Don’t feel trapped in grad school (sunk costs are sunk costs)
Graduating or not from your program is your choice. Once you owe a significant debt, you should only look at the future in making your decision on dropping out.
If you hate the idea of being in the profession that your grad degree is for, then life is too short to do something you hate. Pay the 10% of your income penalty for the next couple of decades and do something else as long as you’re sure.
If you don’t necessarily dislike the job but just want to make an economic decision, look at your expected earnings after graduation. For some fields like chiropractic, you will likely earn less than you could with your bachelor’s degree, based on our own internal data.
If you have a huge debt to income ratio, you’ll have to pay a percent of your income regardless in a worst-case scenario. That means completing your last year of vet school to make $80,000 is better than quitting and making $50,000 financially.
In economics, there’s a concept called “sunk costs are sunk costs.” It means that when you’ve already spent money and can’t get it back, you shouldn’t let past expenses dictate future decisions. We humans are not rational of course. That’s why we’ll sit through an awful movie instead of leaving. We hate admitting that we made a mistake.
The rational thing to do is look forward to the next couple years of your life and ask if you’d rather spend them doing something else. Then ask what about the next couple of decades. If you’d like to make a big change, that’s ok.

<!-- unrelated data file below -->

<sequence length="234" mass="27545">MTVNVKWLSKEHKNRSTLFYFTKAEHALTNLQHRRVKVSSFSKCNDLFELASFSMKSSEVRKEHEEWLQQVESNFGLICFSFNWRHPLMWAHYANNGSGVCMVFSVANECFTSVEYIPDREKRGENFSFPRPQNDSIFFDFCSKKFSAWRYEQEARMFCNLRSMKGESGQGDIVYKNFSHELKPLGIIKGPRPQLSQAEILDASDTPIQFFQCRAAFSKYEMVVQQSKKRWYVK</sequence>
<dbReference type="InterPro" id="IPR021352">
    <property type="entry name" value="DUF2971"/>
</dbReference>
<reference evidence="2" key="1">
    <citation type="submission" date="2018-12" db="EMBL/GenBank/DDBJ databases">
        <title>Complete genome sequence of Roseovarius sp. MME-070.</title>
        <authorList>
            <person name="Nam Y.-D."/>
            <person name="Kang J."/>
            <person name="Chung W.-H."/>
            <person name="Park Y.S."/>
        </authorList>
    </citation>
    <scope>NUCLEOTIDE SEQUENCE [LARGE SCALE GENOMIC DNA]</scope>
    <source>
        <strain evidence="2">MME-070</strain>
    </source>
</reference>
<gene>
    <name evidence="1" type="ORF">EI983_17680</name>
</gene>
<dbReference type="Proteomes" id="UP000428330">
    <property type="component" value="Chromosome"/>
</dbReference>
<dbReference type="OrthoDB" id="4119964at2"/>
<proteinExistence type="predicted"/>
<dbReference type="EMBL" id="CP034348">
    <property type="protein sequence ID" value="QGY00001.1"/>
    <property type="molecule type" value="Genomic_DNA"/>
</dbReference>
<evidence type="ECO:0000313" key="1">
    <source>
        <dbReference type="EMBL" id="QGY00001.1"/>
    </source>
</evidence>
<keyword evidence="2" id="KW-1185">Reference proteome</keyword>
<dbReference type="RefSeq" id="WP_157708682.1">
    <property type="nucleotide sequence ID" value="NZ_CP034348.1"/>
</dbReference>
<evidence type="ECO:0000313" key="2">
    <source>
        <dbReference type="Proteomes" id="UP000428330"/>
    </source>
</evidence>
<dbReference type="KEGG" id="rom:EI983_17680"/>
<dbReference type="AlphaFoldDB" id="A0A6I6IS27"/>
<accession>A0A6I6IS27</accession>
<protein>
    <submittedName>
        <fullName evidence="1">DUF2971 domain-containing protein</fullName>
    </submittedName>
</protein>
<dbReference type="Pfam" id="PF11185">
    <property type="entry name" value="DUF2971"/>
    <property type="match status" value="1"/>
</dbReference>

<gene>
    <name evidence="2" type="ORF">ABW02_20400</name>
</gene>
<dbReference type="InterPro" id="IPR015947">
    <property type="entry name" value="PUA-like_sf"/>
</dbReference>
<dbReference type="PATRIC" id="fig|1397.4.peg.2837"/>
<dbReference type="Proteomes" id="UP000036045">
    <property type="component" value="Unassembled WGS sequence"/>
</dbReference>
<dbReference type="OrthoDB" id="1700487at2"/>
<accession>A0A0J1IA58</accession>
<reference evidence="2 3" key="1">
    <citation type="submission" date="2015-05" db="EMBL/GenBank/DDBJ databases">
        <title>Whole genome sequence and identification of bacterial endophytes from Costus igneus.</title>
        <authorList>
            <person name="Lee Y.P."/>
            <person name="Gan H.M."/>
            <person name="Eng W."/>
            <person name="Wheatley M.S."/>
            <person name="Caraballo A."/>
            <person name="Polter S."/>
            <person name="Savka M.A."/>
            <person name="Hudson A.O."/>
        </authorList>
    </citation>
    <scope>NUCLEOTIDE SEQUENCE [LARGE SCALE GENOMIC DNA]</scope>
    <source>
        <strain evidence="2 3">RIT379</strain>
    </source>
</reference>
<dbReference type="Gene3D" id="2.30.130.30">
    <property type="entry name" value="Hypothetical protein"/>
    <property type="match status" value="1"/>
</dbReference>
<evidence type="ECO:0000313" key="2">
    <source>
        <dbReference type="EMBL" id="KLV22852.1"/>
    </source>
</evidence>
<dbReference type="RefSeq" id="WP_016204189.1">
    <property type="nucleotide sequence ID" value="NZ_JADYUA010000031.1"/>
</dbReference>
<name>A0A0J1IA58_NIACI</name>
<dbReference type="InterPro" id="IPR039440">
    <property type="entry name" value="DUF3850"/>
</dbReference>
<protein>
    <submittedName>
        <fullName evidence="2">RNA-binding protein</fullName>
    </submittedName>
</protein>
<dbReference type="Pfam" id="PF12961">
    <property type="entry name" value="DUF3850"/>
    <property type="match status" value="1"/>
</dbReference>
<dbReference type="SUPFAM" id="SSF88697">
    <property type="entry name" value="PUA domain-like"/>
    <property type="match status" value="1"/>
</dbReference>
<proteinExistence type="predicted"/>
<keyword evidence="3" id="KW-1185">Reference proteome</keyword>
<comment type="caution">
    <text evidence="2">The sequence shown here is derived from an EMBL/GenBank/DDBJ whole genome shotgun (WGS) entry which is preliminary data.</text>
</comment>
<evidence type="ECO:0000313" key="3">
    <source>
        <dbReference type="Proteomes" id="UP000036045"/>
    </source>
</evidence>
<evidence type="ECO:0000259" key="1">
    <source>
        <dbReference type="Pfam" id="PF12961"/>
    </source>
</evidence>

You might have to make uncomfortable changes in your budget and have annoying conversations with uncles at Thanksgiving, but you should prioritize your own happiness and well-being.
Recall that you can quit your profession even after you’ve entered it, even if you have more than two times your income in student debt. We’ve helped people walk through that analysis and showed them how.
My best advice about sticking through grad school
My generic advice to you would be, do not drop out of grad school unless one or more of the following is true:
- You’re only one semester in (limited costs)a
- You owe less than $50,000
- Your job options in a different field right now could pay you more than your expected salary at graduation
- You’re comfortable pursuing loan forgiveness as a way to minimize the financial cost of your student loans
Sometimes dropping out of grad school is the right decision. If you wanted custom advice instead of our general tips, learn how we help borrowers who owe more than $50,000 in student loan debt.
Did you ever think about quitting grad school because of the debt you were getting in? Comment below!